The Maryland Court of Appeals is the “ultimate arbiter of
any claims concerning attorney misconduct in the State of
Maryland, and the rules and procedures governing an Attorney
Grievance action are predicated upon the Court of Appeals having
jurisdiction to hear such a case.” Attorney Grievance Comm. v.
Pak, 400 Md. 567, 600 (2007); see also Md. Rule 19-308.5 (“[A]n
attorney admitted by the Court of Appeals to practice in this
State is subject to the disciplinary authority of this State,
regardless of where the attorney’s conduct occurs.”)
Accordingly, the Court does not have federal question
jurisdiction over the instant case.
Federal Officer Removal
Federal officer jurisdiction is provided by 28 U.S.C.
§ 1442(a)(1) that permits the removal of “[a] civil action or
Moreover, even if all of Rheinstein’s alleged unethical
actions had occurred in federal cases, the instant case would,
nevertheless, not necessarily be within the federal question
jurisdiction of this Court.
The AGC Complaint alleges that in certain related cases in
federal and state court, Rheinstein filed frivolous complaints
and motions, sent profane and threatening emails to opposing
counsel, and in a hearing erroneously led a state court to
believe that the opposing party and its officers were under an
investigation by the Department of Justice, among other things.
criminal prosecution that is commenced in a State court and that
is against . . . any officer (or any person acting under
that officer) of the United States or of any agency thereof, in
an official or individual capacity, for or relating to any act
under color of such office . . . .”3
Federal officer jurisdiction “must be predicated upon
averment of a federal defense.” Mesa v. California, 489 U.S.
121, 139 (1989).
In Kolibash v. Comm. on Legal Ethics of W. Va.
Bar, 872 F.2d 571, 574 (4th Cir. 1989), the Fourth Circuit
allowed removal of a state disciplinary proceeding involving a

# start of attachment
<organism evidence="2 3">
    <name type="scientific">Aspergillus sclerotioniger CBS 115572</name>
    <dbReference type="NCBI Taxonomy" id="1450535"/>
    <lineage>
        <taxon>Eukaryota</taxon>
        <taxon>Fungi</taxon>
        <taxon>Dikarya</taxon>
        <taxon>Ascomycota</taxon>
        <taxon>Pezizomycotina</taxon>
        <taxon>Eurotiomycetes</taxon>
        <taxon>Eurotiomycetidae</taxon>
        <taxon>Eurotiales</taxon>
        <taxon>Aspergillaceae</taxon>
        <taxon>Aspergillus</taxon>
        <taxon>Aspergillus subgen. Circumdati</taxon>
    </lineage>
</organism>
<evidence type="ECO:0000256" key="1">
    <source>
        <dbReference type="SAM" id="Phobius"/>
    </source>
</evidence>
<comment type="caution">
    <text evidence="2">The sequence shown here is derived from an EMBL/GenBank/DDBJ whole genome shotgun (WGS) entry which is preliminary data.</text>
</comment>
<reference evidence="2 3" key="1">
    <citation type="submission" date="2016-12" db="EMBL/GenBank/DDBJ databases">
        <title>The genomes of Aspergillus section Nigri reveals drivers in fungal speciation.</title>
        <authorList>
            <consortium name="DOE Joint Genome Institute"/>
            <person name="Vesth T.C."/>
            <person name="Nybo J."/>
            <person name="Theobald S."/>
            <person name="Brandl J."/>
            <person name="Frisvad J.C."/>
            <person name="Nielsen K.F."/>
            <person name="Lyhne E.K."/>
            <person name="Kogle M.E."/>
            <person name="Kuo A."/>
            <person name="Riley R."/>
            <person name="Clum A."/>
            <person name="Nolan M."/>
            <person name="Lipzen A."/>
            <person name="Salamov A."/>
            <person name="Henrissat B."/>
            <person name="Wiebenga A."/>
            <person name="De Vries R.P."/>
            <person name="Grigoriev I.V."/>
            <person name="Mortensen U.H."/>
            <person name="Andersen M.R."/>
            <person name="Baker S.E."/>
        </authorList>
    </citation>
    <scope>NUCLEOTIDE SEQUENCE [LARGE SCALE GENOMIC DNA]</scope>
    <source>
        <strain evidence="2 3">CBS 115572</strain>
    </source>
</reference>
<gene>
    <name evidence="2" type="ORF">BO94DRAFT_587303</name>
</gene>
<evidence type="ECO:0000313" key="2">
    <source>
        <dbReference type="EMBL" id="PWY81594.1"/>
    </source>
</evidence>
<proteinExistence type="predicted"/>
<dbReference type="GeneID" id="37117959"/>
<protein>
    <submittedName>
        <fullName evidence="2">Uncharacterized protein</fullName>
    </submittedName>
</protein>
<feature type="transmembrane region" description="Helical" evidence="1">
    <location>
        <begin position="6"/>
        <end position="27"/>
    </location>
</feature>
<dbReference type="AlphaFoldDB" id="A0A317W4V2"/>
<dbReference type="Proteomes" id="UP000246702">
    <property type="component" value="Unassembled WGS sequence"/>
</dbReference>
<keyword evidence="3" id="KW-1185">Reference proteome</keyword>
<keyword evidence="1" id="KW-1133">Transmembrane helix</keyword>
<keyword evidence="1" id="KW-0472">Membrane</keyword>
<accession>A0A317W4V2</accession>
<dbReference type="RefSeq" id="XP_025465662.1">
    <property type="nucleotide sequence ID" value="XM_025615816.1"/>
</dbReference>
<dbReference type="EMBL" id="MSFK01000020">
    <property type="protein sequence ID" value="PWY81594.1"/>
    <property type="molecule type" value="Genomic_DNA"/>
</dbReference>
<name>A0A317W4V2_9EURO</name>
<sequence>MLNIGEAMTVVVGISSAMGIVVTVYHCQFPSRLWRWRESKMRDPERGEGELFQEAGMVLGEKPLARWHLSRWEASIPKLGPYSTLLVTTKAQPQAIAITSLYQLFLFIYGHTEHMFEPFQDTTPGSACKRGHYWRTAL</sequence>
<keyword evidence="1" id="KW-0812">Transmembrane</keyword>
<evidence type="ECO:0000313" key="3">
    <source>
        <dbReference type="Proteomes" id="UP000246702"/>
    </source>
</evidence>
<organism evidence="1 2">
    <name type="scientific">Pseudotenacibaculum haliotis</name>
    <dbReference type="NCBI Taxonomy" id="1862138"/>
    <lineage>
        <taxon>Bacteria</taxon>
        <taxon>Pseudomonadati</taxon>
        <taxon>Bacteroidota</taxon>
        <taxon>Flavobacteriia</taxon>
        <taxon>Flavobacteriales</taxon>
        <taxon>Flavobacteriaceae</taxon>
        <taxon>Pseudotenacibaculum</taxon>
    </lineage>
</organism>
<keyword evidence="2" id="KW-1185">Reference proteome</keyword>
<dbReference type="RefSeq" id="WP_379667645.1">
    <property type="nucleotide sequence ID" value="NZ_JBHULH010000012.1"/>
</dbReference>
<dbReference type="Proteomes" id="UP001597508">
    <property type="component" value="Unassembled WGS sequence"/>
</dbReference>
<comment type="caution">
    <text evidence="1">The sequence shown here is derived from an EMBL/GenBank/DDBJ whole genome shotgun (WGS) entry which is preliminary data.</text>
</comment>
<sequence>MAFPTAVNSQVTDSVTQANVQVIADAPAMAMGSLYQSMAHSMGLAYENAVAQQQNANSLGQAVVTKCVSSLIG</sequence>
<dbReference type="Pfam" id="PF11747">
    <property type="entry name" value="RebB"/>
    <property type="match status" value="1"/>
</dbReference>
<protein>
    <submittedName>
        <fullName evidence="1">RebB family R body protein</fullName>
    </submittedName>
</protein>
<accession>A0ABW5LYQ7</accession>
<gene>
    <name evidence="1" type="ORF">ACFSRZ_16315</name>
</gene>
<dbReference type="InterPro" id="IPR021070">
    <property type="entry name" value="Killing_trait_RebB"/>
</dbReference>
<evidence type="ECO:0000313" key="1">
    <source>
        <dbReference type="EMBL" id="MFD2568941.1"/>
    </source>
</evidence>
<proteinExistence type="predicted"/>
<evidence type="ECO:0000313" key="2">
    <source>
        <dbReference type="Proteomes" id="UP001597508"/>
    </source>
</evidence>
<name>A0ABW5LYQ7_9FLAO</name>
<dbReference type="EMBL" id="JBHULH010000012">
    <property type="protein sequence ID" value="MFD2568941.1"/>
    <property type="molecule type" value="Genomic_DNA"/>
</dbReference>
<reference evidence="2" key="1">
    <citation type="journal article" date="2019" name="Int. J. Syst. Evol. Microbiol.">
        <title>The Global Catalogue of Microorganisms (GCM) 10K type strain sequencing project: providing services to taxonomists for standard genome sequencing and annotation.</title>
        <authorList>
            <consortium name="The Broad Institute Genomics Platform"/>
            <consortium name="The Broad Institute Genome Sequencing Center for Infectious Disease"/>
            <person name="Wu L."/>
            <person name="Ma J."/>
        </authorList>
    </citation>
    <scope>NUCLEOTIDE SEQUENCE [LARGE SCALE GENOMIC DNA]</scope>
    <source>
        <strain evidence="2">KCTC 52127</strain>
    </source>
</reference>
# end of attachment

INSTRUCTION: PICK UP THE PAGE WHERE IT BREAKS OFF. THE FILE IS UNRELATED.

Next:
United States Attorney by liberally construing the defendant
United States Attorney’s answer as “akin to pleading a defense
of [prosecutorial] immunity.”
Rheinstein contends that, as counsel for the relator4 in a
qui tam proceeding under the False Claims Act, 31 U.S.C. § 3729
et seq. (“FCA”), he acted as an agent of the United States and
Removal is appropriate where the proceeding is a civil
action or a criminal prosecution, however a “disciplinary
proceeding does not function as a civil action because it does
not involve two parties, one seeking damages or equitable relief
from another... Nor does a disciplinary proceeding function as a
criminal prosecution since punishment of an attorney is not the
goal of the disciplinary process.” Matter of Doe, 801 F.Supp.
478, 483 (D.N.M. 1992). In the instant case, this disciplinary
proceeding does not qualify as a civil action or criminal
Qui tam relators are not officers of the United States;
rather a relator “is merely a representative agent of the
Government, not an appointed ‘officer.’” Friedman v. Rite Aid
Corp., 152 F.Supp.2d 766, 771 (E.D. Pa. 2001).
that claims predicated upon his acts as federal agent may be
removed. See Watson v. Philip Morris Companies, Inc., 551 U.S.
142, 151 (2007)(“Where a private person acts as an assistant to
a federal official in helping that official to enforce federal
law, some of these same considerations may apply.”(emphasis
Although counsel for a relator is an agent for the
Government for standing purposes in an FCA case, counsel is not
subject to the same type of control that a federal prosecutor is
and does not take direction from a Government officer.5